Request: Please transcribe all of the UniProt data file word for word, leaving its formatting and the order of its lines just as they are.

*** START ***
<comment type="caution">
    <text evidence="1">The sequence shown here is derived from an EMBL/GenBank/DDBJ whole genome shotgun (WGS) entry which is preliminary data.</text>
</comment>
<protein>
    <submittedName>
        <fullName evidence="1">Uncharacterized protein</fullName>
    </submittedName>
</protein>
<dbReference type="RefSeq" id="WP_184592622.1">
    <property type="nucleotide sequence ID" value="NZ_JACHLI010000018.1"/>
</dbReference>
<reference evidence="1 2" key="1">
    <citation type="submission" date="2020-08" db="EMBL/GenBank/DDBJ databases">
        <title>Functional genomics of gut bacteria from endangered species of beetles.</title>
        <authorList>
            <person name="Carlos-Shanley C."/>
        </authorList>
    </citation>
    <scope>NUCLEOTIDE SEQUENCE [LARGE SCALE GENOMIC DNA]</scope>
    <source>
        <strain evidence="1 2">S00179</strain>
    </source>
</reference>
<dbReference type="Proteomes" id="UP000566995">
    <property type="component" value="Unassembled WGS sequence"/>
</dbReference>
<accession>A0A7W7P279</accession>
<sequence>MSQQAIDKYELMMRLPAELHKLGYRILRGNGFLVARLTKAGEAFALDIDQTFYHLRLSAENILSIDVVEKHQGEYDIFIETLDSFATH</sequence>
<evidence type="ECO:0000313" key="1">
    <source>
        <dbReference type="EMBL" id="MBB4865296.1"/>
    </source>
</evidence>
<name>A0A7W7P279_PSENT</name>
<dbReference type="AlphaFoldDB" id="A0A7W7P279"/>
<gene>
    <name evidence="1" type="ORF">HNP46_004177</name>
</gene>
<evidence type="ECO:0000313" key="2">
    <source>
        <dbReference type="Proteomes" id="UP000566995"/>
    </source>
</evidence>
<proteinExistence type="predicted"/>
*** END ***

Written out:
<comment type="caution">
    <text evidence="1">The sequence shown here is derived from an EMBL/GenBank/DDBJ whole genome shotgun (WGS) entry which is preliminary data.</text>
</comment>
<protein>
    <submittedName>
        <fullName evidence="1">Uncharacterized protein</fullName>
    </submittedName>
</protein>
<dbReference type="RefSeq" id="WP_184592622.1">
    <property type="nucleotide sequence ID" value="NZ_JACHLI010000018.1"/>
</dbReference>
<reference evidence="1 2" key="1">
    <citation type="submission" date="2020-08" db="EMBL/GenBank/DDBJ databases">
        <title>Functional genomics of gut bacteria from endangered species of beetles.</title>
        <authorList>
            <person name="Carlos-Shanley C."/>
        </authorList>
    </citation>
    <scope>NUCLEOTIDE SEQUENCE [LARGE SCALE GENOMIC DNA]</scope>
    <source>
        <strain evidence="1 2">S00179</strain>
    </source>
</reference>
<dbReference type="Proteomes" id="UP000566995">
    <property type="component" value="Unassembled WGS sequence"/>
</dbReference>
<accession>A0A7W7P279</accession>
<sequence>MSQQAIDKYELMMRLPAELHKLGYRILRGNGFLVARLTKAGEAFALDIDQTFYHLRLSAENILSIDVVEKHQGEYDIFIETLDSFATH</sequence>
<evidence type="ECO:0000313" key="1">
    <source>
        <dbReference type="EMBL" id="MBB4865296.1"/>
    </source>
</evidence>
<name>A0A7W7P279_PSENT</name>
<dbReference type="AlphaFoldDB" id="A0A7W7P279"/>
<gene>
    <name evidence="1" type="ORF">HNP46_004177</name>
</gene>
<evidence type="ECO:0000313" key="2">
    <source>
        <dbReference type="Proteomes" id="UP000566995"/>
    </source>
</evidence>
<proteinExistence type="predicted"/>